Channel Master's DVR+ does offer something of a compromise here thanks to its built-in Vudu, Pandora, and YouTube apps - all integrated directly into the channel guide. Arguably three of the most popular streaming apps, together these services go a long way towards eliminating the need for a separate Roku, AppleTV, Fire TV, or Chromecast device. Granted, many HDTVs and Blu-ray Disc players now offer these streaming apps - hell, it's hard to throw a rock these days without hitting a device featuring Netflix - but there are plenty of folks out there who are happy with their existing hardware, so not having to buy a Roku box will surely be viewed as a plus for some. (Note: Channel Master assures me they're working hard to get Netflix added to the DVR+.)

Getting back to the HDMI-free installation offered by Simple.TV and Tablo, this setup offers two added benefits. First, decoupling the box from your HDTV gives you more freedom of where it can be installed. This means you can install it near your HDTV antenna and forego running your antenna cable all the way to your home theater. It also means less clutter in your gear rack. On a related note, it's worth mentioning that Simple.TV currently requires a hard wire ethernet connection to your router whereas Tablo can get by with Wi-Fi.

Streaming your recordings over your home network means you can output to multiple devices, not just that living room HDTV. Both Simple.TV and Tablo offer iOS and Android apps, so you can access your local OTA recordings remotely via smartphone or tablet. With the DVR+ you're relegated to watching your OTA recordings on your television only since it's outputting that content via HDMI.

We should note that we have not directly reviewed the current versions of the Tablo DVR or Simple.TV. We did review the Simple.TV service via a remote DVR set-up and had good luck with it, but the Amazon reviews aren't as favorable. Our hands-on Tablo DVR experience has been solely at trade shows such as CES. So we'd recommend doing a bit more research before commiting to a purchase (or at least be sure there is a generous return policy wherever you buy it, as there is on Amazon).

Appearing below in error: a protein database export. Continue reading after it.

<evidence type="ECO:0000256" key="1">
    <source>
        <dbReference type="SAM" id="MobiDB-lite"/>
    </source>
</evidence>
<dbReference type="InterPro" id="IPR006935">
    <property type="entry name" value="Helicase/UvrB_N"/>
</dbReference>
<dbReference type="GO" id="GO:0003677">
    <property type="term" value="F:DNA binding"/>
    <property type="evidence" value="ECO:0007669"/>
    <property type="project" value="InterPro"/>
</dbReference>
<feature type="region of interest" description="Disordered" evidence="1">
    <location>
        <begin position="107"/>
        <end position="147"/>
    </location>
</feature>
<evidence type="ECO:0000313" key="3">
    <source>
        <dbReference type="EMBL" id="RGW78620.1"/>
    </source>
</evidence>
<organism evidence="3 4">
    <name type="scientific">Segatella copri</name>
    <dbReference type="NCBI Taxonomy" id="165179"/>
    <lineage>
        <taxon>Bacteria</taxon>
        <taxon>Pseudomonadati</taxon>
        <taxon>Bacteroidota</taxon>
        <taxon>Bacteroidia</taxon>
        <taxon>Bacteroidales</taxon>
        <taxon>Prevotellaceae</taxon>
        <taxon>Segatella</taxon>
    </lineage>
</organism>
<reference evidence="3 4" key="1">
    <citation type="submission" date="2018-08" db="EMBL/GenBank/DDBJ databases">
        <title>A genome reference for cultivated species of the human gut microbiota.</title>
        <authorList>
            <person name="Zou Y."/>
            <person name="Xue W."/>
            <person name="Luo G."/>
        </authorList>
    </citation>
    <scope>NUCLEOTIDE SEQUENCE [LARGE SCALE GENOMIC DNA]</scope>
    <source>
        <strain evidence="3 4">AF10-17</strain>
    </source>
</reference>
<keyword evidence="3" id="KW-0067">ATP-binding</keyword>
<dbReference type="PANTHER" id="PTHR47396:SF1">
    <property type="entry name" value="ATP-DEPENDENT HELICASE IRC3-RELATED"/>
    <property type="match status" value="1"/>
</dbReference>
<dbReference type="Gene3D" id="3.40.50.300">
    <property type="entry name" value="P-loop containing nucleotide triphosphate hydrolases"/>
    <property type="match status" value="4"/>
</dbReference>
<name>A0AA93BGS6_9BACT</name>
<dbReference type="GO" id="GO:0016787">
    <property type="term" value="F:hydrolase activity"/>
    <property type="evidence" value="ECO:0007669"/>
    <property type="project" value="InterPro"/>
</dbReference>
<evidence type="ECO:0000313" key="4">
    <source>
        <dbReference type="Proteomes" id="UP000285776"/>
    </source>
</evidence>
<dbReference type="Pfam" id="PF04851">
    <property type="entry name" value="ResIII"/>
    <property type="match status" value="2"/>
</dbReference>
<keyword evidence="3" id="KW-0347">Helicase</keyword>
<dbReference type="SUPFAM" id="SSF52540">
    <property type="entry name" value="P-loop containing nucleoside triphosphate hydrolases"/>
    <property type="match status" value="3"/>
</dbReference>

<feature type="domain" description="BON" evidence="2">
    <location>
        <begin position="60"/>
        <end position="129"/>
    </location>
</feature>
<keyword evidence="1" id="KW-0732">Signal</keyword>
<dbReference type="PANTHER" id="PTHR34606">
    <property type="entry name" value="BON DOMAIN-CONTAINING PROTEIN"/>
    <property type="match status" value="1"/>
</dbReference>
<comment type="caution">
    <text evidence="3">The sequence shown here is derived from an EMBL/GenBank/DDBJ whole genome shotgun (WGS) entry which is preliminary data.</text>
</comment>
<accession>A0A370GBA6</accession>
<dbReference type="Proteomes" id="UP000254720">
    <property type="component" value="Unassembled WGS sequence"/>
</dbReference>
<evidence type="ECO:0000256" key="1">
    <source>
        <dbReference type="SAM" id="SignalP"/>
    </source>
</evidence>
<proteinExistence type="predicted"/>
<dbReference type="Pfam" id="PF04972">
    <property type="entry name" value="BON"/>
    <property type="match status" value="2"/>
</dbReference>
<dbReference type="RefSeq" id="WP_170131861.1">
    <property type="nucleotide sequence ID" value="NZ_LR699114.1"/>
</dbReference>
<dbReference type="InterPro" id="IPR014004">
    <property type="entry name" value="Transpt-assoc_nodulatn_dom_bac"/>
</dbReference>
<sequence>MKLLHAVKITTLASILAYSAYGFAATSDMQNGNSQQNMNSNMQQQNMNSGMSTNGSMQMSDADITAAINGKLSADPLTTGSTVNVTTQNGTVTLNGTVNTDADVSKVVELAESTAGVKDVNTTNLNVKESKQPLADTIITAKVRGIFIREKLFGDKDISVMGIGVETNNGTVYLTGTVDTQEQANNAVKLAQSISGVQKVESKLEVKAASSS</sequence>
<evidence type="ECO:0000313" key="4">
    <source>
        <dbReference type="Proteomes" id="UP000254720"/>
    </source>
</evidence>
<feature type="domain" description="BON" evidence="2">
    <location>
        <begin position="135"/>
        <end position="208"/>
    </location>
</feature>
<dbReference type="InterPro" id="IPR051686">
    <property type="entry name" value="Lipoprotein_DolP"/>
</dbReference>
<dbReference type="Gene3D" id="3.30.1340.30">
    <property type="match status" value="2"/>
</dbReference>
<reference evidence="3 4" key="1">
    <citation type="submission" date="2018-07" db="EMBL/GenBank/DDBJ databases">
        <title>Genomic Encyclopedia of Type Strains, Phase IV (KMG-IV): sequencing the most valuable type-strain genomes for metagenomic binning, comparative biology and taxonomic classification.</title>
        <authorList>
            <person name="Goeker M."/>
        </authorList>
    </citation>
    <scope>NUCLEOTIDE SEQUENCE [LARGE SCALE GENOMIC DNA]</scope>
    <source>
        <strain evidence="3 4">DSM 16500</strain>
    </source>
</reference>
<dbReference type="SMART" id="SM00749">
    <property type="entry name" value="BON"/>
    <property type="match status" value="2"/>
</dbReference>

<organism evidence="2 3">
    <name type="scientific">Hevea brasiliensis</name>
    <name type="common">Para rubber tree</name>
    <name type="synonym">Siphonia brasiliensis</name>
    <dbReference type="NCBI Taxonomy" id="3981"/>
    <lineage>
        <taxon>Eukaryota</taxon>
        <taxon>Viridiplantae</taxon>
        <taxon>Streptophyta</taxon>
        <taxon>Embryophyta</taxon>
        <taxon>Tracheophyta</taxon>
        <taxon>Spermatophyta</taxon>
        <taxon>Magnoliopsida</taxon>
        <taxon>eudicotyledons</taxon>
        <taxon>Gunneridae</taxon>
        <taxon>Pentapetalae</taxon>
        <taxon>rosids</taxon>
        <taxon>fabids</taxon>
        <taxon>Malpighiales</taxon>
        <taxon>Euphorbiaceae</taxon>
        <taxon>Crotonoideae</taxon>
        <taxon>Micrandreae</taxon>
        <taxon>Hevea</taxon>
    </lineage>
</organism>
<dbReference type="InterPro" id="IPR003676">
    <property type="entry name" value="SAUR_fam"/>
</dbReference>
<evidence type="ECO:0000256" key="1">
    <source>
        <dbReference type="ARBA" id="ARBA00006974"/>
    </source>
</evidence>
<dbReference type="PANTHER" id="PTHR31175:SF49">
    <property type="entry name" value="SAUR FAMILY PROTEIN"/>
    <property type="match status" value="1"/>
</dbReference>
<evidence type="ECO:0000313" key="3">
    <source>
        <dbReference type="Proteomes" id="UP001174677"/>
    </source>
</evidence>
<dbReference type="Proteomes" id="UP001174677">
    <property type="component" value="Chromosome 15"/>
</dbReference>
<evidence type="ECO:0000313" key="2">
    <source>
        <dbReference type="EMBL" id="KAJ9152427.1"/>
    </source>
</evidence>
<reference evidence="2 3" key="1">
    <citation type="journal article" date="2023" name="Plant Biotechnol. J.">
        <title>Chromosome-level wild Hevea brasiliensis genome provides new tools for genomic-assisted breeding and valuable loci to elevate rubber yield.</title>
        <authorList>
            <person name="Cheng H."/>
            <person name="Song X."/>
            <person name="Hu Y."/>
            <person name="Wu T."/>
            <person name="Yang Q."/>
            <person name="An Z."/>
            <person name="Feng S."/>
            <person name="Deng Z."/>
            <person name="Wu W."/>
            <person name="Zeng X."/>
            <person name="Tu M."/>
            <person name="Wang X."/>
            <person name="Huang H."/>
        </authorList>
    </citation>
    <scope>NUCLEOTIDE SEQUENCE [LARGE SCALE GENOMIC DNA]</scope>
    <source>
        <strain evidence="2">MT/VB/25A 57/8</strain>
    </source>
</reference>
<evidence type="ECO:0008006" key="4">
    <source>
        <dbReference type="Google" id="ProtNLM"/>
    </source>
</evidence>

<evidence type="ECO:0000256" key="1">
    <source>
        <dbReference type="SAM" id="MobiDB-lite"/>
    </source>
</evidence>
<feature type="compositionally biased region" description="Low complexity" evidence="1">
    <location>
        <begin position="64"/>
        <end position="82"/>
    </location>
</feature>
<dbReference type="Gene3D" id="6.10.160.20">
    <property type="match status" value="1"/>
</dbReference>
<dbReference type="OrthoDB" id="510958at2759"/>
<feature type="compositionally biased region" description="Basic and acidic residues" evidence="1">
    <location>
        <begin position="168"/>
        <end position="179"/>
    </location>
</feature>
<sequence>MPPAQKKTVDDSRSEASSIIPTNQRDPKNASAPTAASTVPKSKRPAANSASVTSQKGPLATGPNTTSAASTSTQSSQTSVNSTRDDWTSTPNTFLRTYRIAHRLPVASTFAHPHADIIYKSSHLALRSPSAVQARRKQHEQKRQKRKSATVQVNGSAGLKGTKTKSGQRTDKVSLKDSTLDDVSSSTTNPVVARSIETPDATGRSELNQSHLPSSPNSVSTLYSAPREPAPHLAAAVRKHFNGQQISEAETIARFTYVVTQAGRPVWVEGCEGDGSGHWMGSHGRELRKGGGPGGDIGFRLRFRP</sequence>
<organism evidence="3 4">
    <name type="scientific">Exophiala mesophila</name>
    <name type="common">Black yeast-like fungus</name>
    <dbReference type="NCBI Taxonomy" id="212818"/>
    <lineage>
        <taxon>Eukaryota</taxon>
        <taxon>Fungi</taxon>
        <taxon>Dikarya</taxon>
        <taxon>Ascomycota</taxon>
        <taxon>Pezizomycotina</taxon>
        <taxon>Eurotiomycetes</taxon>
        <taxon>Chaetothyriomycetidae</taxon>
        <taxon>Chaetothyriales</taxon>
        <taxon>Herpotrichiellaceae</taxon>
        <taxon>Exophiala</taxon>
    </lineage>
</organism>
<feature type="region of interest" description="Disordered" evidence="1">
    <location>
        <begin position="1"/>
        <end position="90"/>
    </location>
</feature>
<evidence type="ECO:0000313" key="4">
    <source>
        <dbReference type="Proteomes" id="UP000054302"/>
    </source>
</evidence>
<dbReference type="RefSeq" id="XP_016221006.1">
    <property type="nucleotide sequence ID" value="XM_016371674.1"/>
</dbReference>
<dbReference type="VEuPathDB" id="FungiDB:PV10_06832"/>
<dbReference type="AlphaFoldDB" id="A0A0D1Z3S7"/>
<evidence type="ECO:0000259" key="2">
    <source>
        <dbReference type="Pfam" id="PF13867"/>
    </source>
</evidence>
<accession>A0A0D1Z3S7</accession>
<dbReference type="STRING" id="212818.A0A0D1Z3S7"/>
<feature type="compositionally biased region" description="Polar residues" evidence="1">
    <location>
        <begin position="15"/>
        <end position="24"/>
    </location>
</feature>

Channel Master was kind enough to send along a review sample of the DVR+ but we have not published a separate review to date. In short, the DVR+ behaves precisely as advertised and offers an elegant, albeit no-frills, solution to OTA recording. Its Rovi-powered channel guide looks and works well and having the streaming services (e.g. Vudu) listed right alongside your OTA channels is most convenient. (Here's hoping they get Netflix added soon.) The inability to share your recordings beyond your HDTV does feel limiting, but it shouldn't be a deal-breaker for anyone who watches most of their TV at home.

The Bottom Line

In conclusion, hopefully it's clear that yes, there are definitely options out there when it comes to recording off-air HDTV. If you're looking to cut the cord and replace your cable or satellite service (and its steep monthly bill), I'd suggest you start by giving a long, hard look at Tablo, Simple.TV, and DVR+. It's hard to say which of them will still be around tomorrow, let alone years from now, but one of these three products is probably your best option today.

Buy Now or Find Out More:

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Keep those cards and letters coming! if you have a question for one of our home theater experts, shoot us an e-mail to "Ask The Expert." We'll select among these for future installments in this column. Due to the volume of requests we receive, we cannot reply to each question personally.

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View all articles by Greg Robinson